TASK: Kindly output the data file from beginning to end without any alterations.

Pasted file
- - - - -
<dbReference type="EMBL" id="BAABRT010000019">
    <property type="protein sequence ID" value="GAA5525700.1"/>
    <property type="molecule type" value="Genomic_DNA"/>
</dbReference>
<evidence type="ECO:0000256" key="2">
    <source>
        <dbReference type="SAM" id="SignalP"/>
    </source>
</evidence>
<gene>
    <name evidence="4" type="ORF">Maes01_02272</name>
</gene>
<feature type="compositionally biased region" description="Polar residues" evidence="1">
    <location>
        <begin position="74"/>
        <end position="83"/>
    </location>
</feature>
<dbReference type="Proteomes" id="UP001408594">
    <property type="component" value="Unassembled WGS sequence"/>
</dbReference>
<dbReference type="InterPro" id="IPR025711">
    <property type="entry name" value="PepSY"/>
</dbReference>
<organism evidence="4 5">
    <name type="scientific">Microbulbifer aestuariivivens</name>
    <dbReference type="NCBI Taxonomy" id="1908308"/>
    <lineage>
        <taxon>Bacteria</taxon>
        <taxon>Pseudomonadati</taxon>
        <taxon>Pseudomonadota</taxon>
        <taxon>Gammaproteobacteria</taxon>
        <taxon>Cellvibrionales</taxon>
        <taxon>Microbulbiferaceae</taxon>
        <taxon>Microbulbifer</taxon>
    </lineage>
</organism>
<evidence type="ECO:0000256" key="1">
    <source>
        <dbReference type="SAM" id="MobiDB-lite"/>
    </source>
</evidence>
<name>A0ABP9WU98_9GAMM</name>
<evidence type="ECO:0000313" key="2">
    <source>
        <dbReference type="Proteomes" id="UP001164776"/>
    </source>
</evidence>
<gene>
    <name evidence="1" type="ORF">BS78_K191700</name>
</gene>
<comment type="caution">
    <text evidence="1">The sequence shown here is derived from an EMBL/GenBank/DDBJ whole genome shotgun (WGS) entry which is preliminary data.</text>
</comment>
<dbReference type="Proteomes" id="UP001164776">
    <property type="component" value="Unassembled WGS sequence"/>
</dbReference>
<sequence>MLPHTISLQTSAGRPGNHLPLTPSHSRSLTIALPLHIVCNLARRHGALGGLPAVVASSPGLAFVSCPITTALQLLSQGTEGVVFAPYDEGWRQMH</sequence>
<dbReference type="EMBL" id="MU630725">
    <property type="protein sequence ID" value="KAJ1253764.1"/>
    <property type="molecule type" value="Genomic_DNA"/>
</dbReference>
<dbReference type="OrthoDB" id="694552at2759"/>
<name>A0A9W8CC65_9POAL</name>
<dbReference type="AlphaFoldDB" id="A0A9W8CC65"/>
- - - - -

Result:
<dbReference type="EMBL" id="BAABRT010000019">
    <property type="protein sequence ID" value="GAA5525700.1"/>
    <property type="molecule type" value="Genomic_DNA"/>
</dbReference>
<evidence type="ECO:0000256" key="2">
    <source>
        <dbReference type="SAM" id="SignalP"/>
    </source>
</evidence>
<gene>
    <name evidence="4" type="ORF">Maes01_02272</name>
</gene>
<feature type="compositionally biased region" description="Polar residues" evidence="1">
    <location>
        <begin position="74"/>
        <end position="83"/>
    </location>
</feature>
<dbReference type="Proteomes" id="UP001408594">
    <property type="component" value="Unassembled WGS sequence"/>
</dbReference>
<dbReference type="InterPro" id="IPR025711">
    <property type="entry name" value="PepSY"/>
</dbReference>
<organism evidence="4 5">
    <name type="scientific">Microbulbifer aestuariivivens</name>
    <dbReference type="NCBI Taxonomy" id="1908308"/>
    <lineage>
        <taxon>Bacteria</taxon>
        <taxon>Pseudomonadati</taxon>
        <taxon>Pseudomonadota</taxon>
        <taxon>Gammaproteobacteria</taxon>
        <taxon>Cellvibrionales</taxon>
        <taxon>Microbulbiferaceae</taxon>
        <taxon>Microbulbifer</taxon>
    </lineage>
</organism>
<evidence type="ECO:0000256" key="1">
    <source>
        <dbReference type="SAM" id="MobiDB-lite"/>
    </source>
</evidence>
<name>A0ABP9WU98_9GAMM</name>
<evidence type="ECO:0000313" key="2">
    <source>
        <dbReference type="Proteomes" id="UP001164776"/>
    </source>
</evidence>
<gene>
    <name evidence="1" type="ORF">BS78_K191700</name>
</gene>
<comment type="caution">
    <text evidence="1">The sequence shown here is derived from an EMBL/GenBank/DDBJ whole genome shotgun (WGS) entry which is preliminary data.</text>
</comment>
<dbReference type="Proteomes" id="UP001164776">
    <property type="component" value="Unassembled WGS sequence"/>
</dbReference>
<sequence>MLPHTISLQTSAGRPGNHLPLTPSHSRSLTIALPLHIVCNLARRHGALGGLPAVVASSPGLAFVSCPITTALQLLSQGTEGVVFAPYDEGWRQMH</sequence>
<dbReference type="EMBL" id="MU630725">
    <property type="protein sequence ID" value="KAJ1253764.1"/>
    <property type="molecule type" value="Genomic_DNA"/>
</dbReference>
<dbReference type="OrthoDB" id="694552at2759"/>
<name>A0A9W8CC65_9POAL</name>
<dbReference type="AlphaFoldDB" id="A0A9W8CC65"/>